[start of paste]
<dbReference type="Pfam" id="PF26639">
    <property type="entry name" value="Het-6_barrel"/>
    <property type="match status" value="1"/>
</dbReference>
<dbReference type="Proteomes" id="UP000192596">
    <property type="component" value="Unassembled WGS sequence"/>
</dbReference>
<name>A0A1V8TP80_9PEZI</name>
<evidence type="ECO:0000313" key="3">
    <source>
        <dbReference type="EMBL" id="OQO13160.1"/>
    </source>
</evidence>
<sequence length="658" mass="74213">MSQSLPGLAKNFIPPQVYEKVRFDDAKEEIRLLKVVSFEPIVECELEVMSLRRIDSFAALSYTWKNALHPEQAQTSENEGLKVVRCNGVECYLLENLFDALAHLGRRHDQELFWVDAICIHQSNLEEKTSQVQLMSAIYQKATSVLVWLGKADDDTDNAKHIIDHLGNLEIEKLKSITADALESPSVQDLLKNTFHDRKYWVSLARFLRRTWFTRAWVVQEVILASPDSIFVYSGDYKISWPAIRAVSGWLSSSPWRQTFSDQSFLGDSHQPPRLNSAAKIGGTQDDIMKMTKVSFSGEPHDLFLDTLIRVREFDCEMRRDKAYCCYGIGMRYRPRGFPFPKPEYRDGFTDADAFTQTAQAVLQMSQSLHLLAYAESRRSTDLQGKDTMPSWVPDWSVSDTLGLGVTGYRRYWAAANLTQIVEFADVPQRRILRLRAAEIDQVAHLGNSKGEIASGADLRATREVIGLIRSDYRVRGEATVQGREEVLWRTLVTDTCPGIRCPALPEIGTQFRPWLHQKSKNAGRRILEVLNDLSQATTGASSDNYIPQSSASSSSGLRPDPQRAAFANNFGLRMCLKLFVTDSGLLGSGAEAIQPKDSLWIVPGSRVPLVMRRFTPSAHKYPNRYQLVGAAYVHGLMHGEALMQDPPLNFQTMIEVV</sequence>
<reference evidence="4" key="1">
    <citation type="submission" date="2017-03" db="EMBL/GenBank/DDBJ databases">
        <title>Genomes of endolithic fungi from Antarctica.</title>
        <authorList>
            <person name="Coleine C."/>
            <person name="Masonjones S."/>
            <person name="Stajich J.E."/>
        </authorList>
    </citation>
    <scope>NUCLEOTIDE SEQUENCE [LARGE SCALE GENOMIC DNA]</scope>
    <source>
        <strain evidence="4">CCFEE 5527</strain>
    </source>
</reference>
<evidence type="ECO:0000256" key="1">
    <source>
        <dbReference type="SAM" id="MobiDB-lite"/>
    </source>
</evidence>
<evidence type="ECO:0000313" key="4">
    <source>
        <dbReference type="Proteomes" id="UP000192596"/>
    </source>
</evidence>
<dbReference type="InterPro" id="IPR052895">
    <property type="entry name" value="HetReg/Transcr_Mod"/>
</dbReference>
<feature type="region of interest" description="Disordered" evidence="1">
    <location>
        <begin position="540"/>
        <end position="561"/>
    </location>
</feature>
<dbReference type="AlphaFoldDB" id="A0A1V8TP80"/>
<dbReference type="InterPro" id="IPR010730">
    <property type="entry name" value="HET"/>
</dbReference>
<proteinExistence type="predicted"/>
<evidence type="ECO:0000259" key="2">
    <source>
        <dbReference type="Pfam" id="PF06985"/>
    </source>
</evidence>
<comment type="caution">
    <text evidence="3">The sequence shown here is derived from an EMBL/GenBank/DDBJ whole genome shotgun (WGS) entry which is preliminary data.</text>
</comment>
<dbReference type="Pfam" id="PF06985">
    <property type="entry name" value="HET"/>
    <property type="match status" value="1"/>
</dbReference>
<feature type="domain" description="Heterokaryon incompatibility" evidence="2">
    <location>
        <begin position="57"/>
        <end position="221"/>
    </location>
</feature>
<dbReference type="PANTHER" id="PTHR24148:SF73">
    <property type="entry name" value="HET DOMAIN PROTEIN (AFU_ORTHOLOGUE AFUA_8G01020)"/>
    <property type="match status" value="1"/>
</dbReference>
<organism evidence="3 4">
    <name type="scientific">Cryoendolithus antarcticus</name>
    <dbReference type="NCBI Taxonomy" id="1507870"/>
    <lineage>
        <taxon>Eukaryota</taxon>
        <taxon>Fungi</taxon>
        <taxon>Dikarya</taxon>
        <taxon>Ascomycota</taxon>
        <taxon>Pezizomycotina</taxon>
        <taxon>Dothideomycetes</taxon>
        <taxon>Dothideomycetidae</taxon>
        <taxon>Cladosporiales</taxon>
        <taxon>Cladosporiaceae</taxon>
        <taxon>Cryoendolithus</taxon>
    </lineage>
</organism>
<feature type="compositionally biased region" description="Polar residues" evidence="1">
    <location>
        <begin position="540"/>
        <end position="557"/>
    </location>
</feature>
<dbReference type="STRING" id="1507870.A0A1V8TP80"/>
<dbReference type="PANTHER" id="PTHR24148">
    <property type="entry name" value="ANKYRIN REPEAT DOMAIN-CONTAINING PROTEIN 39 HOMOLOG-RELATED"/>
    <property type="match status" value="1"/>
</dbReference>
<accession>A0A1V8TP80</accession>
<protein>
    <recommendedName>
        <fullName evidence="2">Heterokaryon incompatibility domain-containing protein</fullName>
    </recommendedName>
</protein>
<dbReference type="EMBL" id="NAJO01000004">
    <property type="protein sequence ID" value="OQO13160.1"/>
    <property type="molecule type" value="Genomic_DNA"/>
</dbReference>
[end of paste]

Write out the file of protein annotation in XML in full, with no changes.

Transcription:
<dbReference type="Pfam" id="PF26639">
    <property type="entry name" value="Het-6_barrel"/>
    <property type="match status" value="1"/>
</dbReference>
<dbReference type="Proteomes" id="UP000192596">
    <property type="component" value="Unassembled WGS sequence"/>
</dbReference>
<name>A0A1V8TP80_9PEZI</name>
<evidence type="ECO:0000313" key="3">
    <source>
        <dbReference type="EMBL" id="OQO13160.1"/>
    </source>
</evidence>
<sequence length="658" mass="74213">MSQSLPGLAKNFIPPQVYEKVRFDDAKEEIRLLKVVSFEPIVECELEVMSLRRIDSFAALSYTWKNALHPEQAQTSENEGLKVVRCNGVECYLLENLFDALAHLGRRHDQELFWVDAICIHQSNLEEKTSQVQLMSAIYQKATSVLVWLGKADDDTDNAKHIIDHLGNLEIEKLKSITADALESPSVQDLLKNTFHDRKYWVSLARFLRRTWFTRAWVVQEVILASPDSIFVYSGDYKISWPAIRAVSGWLSSSPWRQTFSDQSFLGDSHQPPRLNSAAKIGGTQDDIMKMTKVSFSGEPHDLFLDTLIRVREFDCEMRRDKAYCCYGIGMRYRPRGFPFPKPEYRDGFTDADAFTQTAQAVLQMSQSLHLLAYAESRRSTDLQGKDTMPSWVPDWSVSDTLGLGVTGYRRYWAAANLTQIVEFADVPQRRILRLRAAEIDQVAHLGNSKGEIASGADLRATREVIGLIRSDYRVRGEATVQGREEVLWRTLVTDTCPGIRCPALPEIGTQFRPWLHQKSKNAGRRILEVLNDLSQATTGASSDNYIPQSSASSSSGLRPDPQRAAFANNFGLRMCLKLFVTDSGLLGSGAEAIQPKDSLWIVPGSRVPLVMRRFTPSAHKYPNRYQLVGAAYVHGLMHGEALMQDPPLNFQTMIEVV</sequence>
<reference evidence="4" key="1">
    <citation type="submission" date="2017-03" db="EMBL/GenBank/DDBJ databases">
        <title>Genomes of endolithic fungi from Antarctica.</title>
        <authorList>
            <person name="Coleine C."/>
            <person name="Masonjones S."/>
            <person name="Stajich J.E."/>
        </authorList>
    </citation>
    <scope>NUCLEOTIDE SEQUENCE [LARGE SCALE GENOMIC DNA]</scope>
    <source>
        <strain evidence="4">CCFEE 5527</strain>
    </source>
</reference>
<evidence type="ECO:0000256" key="1">
    <source>
        <dbReference type="SAM" id="MobiDB-lite"/>
    </source>
</evidence>
<evidence type="ECO:0000313" key="4">
    <source>
        <dbReference type="Proteomes" id="UP000192596"/>
    </source>
</evidence>
<dbReference type="InterPro" id="IPR052895">
    <property type="entry name" value="HetReg/Transcr_Mod"/>
</dbReference>
<feature type="region of interest" description="Disordered" evidence="1">
    <location>
        <begin position="540"/>
        <end position="561"/>
    </location>
</feature>
<dbReference type="AlphaFoldDB" id="A0A1V8TP80"/>
<dbReference type="InterPro" id="IPR010730">
    <property type="entry name" value="HET"/>
</dbReference>
<proteinExistence type="predicted"/>
<evidence type="ECO:0000259" key="2">
    <source>
        <dbReference type="Pfam" id="PF06985"/>
    </source>
</evidence>
<comment type="caution">
    <text evidence="3">The sequence shown here is derived from an EMBL/GenBank/DDBJ whole genome shotgun (WGS) entry which is preliminary data.</text>
</comment>
<dbReference type="Pfam" id="PF06985">
    <property type="entry name" value="HET"/>
    <property type="match status" value="1"/>
</dbReference>
<feature type="domain" description="Heterokaryon incompatibility" evidence="2">
    <location>
        <begin position="57"/>
        <end position="221"/>
    </location>
</feature>
<dbReference type="PANTHER" id="PTHR24148:SF73">
    <property type="entry name" value="HET DOMAIN PROTEIN (AFU_ORTHOLOGUE AFUA_8G01020)"/>
    <property type="match status" value="1"/>
</dbReference>
<organism evidence="3 4">
    <name type="scientific">Cryoendolithus antarcticus</name>
    <dbReference type="NCBI Taxonomy" id="1507870"/>
    <lineage>
        <taxon>Eukaryota</taxon>
        <taxon>Fungi</taxon>
        <taxon>Dikarya</taxon>
        <taxon>Ascomycota</taxon>
        <taxon>Pezizomycotina</taxon>
        <taxon>Dothideomycetes</taxon>
        <taxon>Dothideomycetidae</taxon>
        <taxon>Cladosporiales</taxon>
        <taxon>Cladosporiaceae</taxon>
        <taxon>Cryoendolithus</taxon>
    </lineage>
</organism>
<feature type="compositionally biased region" description="Polar residues" evidence="1">
    <location>
        <begin position="540"/>
        <end position="557"/>
    </location>
</feature>
<dbReference type="STRING" id="1507870.A0A1V8TP80"/>
<dbReference type="PANTHER" id="PTHR24148">
    <property type="entry name" value="ANKYRIN REPEAT DOMAIN-CONTAINING PROTEIN 39 HOMOLOG-RELATED"/>
    <property type="match status" value="1"/>
</dbReference>
<accession>A0A1V8TP80</accession>
<protein>
    <recommendedName>
        <fullName evidence="2">Heterokaryon incompatibility domain-containing protein</fullName>
    </recommendedName>
</protein>
<dbReference type="EMBL" id="NAJO01000004">
    <property type="protein sequence ID" value="OQO13160.1"/>
    <property type="molecule type" value="Genomic_DNA"/>
</dbReference>